Multivariate Calibration Techniques for Infrared Spectroscopy Data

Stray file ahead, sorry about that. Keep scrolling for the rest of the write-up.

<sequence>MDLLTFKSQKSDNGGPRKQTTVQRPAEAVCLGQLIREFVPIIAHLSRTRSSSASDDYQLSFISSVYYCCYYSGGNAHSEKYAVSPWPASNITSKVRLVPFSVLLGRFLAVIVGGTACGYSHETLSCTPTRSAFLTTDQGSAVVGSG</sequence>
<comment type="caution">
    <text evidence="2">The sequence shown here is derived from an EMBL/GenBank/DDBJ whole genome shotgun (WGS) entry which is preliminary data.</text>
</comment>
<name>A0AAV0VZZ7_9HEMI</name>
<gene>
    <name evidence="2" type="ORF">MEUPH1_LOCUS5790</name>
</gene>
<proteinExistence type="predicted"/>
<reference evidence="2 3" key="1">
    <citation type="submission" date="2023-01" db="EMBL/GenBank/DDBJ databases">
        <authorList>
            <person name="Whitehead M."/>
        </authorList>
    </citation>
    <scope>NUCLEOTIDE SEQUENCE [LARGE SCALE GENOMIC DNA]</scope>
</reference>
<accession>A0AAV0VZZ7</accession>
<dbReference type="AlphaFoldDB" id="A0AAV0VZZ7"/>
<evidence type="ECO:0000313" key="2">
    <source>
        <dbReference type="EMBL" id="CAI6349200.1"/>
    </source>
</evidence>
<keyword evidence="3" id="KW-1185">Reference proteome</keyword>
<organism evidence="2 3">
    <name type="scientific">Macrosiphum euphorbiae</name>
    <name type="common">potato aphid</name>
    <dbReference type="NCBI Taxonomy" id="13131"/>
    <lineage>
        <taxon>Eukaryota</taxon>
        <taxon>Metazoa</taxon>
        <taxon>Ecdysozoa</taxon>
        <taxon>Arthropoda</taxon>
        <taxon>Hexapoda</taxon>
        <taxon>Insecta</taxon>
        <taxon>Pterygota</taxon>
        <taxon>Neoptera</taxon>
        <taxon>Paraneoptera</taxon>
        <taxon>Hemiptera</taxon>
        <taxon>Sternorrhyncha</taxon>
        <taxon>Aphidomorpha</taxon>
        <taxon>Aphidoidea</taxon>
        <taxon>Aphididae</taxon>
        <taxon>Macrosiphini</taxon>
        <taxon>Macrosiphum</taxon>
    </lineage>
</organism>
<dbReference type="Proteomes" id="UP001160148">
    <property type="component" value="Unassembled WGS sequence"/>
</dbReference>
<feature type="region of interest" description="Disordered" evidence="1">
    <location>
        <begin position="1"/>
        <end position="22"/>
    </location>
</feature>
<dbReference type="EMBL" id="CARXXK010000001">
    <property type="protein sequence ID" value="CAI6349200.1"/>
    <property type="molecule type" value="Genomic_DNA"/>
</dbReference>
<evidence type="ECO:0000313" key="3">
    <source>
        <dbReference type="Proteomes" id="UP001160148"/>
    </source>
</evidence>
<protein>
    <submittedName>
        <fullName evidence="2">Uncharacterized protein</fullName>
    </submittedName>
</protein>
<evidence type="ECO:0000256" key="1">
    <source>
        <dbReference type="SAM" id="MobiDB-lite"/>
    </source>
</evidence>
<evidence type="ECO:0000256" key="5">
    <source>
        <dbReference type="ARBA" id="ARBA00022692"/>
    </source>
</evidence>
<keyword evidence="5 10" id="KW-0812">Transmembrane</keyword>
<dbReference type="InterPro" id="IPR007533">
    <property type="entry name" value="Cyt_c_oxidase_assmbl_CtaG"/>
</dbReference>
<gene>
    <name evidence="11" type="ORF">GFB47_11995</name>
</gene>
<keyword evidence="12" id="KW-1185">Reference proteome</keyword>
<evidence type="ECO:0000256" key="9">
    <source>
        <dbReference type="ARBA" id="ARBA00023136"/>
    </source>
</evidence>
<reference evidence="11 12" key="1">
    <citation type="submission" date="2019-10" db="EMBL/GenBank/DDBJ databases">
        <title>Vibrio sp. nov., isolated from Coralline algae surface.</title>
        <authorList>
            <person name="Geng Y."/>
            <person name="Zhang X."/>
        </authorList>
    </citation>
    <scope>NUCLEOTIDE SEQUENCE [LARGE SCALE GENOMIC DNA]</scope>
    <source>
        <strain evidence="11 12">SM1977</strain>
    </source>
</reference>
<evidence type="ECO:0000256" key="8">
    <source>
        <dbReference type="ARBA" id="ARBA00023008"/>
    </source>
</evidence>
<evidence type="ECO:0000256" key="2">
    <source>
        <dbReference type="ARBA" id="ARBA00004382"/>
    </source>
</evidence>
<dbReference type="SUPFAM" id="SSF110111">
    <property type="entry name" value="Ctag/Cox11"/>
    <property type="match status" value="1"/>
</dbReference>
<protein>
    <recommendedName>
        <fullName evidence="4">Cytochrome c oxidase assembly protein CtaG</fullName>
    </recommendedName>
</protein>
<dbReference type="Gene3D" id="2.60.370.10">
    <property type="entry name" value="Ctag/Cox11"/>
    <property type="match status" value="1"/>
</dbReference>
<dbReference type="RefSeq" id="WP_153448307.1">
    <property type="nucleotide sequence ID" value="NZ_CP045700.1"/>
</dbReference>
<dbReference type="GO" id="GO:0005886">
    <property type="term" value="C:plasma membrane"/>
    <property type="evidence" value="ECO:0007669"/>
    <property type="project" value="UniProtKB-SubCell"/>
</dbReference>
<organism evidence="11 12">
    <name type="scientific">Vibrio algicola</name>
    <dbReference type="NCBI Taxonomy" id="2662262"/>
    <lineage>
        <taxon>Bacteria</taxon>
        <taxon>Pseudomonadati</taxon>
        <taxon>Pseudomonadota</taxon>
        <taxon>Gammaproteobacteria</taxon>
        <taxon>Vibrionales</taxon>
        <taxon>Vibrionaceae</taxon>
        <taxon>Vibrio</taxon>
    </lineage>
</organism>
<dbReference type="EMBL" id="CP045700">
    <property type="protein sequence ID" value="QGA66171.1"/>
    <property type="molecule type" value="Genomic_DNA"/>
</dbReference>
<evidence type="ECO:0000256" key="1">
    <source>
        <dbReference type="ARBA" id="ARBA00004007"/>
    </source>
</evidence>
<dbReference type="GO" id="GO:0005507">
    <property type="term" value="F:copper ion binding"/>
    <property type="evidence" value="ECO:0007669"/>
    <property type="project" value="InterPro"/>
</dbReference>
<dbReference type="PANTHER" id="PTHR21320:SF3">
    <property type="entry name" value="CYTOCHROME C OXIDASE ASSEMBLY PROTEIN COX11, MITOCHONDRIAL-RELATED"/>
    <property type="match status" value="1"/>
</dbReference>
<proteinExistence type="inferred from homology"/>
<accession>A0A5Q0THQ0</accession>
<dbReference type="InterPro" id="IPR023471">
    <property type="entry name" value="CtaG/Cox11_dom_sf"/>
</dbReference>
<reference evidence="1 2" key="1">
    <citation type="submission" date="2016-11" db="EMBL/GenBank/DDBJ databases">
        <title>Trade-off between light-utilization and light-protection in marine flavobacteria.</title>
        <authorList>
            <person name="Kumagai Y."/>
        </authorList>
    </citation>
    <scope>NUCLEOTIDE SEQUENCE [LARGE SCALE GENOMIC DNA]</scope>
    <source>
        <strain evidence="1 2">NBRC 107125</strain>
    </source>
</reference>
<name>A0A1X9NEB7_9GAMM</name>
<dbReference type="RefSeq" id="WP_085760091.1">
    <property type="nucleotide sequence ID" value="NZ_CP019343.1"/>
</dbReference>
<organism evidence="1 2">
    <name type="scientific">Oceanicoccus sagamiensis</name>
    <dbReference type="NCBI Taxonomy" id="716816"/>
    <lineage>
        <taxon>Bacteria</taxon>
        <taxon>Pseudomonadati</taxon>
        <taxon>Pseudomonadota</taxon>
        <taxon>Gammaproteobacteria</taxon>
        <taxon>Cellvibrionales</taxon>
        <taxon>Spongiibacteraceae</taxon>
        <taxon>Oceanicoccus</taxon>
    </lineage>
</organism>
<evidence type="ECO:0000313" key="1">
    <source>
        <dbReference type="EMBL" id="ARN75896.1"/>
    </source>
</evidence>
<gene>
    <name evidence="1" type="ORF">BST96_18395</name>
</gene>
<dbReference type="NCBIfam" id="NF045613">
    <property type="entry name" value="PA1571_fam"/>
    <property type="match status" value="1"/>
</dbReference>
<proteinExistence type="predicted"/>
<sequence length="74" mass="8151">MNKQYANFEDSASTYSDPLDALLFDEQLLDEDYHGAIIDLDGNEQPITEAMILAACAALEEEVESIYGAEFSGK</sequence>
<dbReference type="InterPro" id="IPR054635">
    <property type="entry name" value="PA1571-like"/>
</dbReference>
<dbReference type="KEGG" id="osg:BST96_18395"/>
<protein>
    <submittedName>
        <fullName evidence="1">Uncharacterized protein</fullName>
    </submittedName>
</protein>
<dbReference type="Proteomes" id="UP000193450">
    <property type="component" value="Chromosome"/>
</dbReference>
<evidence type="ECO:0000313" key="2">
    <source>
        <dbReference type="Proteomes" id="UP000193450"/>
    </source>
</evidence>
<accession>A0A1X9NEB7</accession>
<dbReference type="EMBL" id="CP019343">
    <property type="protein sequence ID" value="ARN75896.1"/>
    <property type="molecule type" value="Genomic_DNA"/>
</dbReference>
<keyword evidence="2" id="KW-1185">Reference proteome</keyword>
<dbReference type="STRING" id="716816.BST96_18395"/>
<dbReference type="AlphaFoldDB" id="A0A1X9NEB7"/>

In this thesis, use of multivariate statistical methods for predicting soil properties from infrared spectroscopy data is addressed. Different methods for analyzing complex data and analysis tools to address the computational complexity, when dealing with soil spectroscopy data were developed. Infrared spectroscopy is providing soil scientists with a new tool for assessing soil quality rapidly and cheaply. This is opening up new possibilities for monitoring soil quality or fertility in landscapes. However, spectroscopy techniques generate high dimensional datasets that are complex data to process, analyze and interpret. Therefore, for the generated data to be translated into a form where soil can be classified as from a fertile or poor area requires knowledge and correct use of multivariate statistical techniques. In addition, novel approaches in developing predictive models using mixed effects linear regression, partial least square regression (PLS) and random forest regression methods are used and tested. The study used mid-infrared (MIR) spectroscopy data for soil samples collected from western Kenya. Exploratory data analysis methods were used to assess the distribution of different soil properties, analyzed on 10% of the samples that had reference data. Principal component analysis (PCA) scores plots computed from the spectra were used to screen for any extreme spectral outliers. The dataset was split into two: (i) a training set consisting of two-thirds of the soil samples with both MIR data and soil properties reference data acquired using conventional methods and (ii) a testing set which was used to assess the predictive power of the fitted models. The models’ predictive performances were evaluated using bias and root mean square error of prediction (RMSEP) parameters. Further, residual regression kriging was used to investigate spatial dependence of the model residuals. The methods were tested further on a bigger dataset of samples collected from 60 different sites across Africa. Due to the large number of samples in this dataset, pattern recognition methods were to search for local subspaces. The cosine of angles between pairs of spectra, hit quality index, archetype analysis and self-organizing maps were computed to determine and group similar spectra together. Computer codes for these methods were done using R statistical software. xv A major achievement for this work was the adaptation and development of tools and methods fully customized for data of this type. For instance, the function to directly read raw spectral measurements from instruments reduced processing steps and time required. Improved prediction for aluminum, copper and boron from the hybrid method of PLS and regression kriging of residuals showed that accounting for their spatial dependence can minimize model residuals. Another achievement is the successful partitioning of spectral datasets into groups, which upon evaluation, revealed innate fertility levels. This is particularly useful because it can be used to rapidly assess soil condition and make a decision or recommendations on optimal land use types, without use of chemicals in the laboratory.
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